Objective: Patients with severe rheumatoid arthritis and resistant to at least three DMARDS can benefit from anti-TNFalpha (tumor necrosis factor) therapy. In some patients, because of inefficacy or adverse events, treatment with one of the two available TNFalpha drugs (etanercept and infliximab) must be stopped. In this study, we explored the results in efficacy and tolerance of switching from one anti-TNFalpha to the other.
Patients: Between August 1999 and January 2002, we administered one of the two anti TNFalpha drugs to 131 patients: 67 patients received infiximab and 64 etanercept.
Results: Among the 67 patients treated with infliximab, 17 patients had to stop treatment. In 8 of them (4 allergies, 2 infections and 2 non responders) the switch from infliximab to etanercept was beneficial for 5 patients, 2 patients did not respond and 1 patient withdrew for personal reasons. Among the 64 patients treated with etanercept, 13 had to stop treatment. In 6 of them (2 adverse events, 4 failures) the switch from etanercept to infliximab was beneficial for 3 patients, 2 did not respond and 1 withdrew because of adverse events.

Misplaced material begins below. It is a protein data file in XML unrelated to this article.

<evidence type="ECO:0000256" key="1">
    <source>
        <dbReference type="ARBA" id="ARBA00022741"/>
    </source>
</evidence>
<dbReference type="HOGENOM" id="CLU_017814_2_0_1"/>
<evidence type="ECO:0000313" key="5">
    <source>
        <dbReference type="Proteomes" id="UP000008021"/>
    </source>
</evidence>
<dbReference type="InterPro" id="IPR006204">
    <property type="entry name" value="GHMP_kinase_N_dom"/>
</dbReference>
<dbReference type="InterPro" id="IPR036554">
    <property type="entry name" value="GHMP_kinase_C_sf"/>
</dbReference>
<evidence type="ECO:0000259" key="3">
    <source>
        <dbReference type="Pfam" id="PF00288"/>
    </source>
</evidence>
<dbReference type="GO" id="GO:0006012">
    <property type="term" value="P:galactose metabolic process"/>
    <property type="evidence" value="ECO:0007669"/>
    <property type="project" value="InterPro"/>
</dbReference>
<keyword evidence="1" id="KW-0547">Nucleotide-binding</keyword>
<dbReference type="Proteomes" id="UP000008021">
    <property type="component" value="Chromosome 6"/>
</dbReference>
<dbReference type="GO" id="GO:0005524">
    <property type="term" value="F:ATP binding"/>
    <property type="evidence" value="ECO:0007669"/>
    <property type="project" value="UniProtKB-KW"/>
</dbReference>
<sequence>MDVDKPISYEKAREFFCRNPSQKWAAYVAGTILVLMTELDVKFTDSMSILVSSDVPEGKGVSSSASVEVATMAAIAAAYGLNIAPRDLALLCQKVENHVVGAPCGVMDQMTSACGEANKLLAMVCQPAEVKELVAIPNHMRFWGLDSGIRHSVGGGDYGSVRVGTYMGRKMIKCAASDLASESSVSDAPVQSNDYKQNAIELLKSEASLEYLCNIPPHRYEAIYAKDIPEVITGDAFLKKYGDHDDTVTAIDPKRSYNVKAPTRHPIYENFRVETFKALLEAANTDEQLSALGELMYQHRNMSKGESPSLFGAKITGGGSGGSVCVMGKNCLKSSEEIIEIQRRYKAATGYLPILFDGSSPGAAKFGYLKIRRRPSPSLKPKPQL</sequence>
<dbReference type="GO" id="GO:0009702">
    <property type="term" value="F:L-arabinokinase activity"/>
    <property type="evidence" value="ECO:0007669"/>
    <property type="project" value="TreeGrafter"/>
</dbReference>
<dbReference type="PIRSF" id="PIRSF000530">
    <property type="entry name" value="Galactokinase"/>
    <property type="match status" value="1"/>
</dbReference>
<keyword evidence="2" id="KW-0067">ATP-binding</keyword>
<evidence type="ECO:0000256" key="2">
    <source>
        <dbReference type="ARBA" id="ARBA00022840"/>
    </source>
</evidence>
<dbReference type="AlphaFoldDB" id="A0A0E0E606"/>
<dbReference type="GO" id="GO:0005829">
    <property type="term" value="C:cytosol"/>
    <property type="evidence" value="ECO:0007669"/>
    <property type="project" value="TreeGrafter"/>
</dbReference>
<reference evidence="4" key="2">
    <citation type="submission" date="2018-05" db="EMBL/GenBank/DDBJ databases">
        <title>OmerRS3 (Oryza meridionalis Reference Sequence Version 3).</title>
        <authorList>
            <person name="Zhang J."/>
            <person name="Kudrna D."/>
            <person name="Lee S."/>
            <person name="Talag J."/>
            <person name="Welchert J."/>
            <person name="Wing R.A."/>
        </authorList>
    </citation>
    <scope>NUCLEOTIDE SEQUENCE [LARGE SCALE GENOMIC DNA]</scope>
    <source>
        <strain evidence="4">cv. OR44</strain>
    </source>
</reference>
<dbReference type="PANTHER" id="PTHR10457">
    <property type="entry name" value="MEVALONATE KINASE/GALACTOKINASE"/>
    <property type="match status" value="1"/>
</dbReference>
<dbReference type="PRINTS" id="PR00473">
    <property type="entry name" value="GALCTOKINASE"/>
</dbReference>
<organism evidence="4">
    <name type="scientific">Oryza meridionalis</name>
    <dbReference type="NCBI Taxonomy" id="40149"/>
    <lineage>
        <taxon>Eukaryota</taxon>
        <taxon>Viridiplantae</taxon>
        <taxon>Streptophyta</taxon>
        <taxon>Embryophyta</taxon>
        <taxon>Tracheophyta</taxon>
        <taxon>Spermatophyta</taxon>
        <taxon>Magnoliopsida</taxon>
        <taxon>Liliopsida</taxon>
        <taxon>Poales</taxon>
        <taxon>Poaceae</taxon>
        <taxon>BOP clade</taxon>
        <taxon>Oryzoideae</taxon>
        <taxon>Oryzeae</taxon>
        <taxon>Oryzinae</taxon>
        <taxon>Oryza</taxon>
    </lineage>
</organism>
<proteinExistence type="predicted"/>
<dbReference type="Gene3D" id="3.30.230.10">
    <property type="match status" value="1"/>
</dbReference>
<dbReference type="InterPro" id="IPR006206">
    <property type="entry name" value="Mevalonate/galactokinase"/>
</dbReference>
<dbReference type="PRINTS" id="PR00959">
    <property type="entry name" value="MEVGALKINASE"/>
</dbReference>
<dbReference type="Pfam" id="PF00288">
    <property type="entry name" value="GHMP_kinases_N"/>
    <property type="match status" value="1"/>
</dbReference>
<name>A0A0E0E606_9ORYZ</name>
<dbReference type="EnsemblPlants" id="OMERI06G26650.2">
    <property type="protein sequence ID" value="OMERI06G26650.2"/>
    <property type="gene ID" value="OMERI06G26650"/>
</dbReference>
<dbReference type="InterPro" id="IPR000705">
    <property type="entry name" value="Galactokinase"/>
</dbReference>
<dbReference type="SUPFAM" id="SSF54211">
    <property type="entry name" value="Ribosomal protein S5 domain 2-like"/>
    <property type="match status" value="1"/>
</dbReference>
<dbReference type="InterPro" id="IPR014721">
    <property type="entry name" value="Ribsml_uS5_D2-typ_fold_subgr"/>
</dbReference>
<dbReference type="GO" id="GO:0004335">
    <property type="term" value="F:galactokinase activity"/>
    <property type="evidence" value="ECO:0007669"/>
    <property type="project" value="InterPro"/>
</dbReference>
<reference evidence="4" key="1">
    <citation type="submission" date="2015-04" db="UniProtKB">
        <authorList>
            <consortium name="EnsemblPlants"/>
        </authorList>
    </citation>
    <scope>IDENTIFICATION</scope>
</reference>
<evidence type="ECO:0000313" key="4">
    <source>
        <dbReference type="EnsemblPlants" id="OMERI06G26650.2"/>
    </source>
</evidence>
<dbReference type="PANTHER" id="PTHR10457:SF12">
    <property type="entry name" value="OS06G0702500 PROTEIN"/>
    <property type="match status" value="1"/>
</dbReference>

Conclusion: In all, 14 patients with severe rheumatoid arthritis and treated by one of the two TNFalpha drugs (and in whom treatment was stopped because of adverse events or inefficacy) benefited from the switch to the other anti- TNFalpha, with excellent response in 8 out of 14 patients.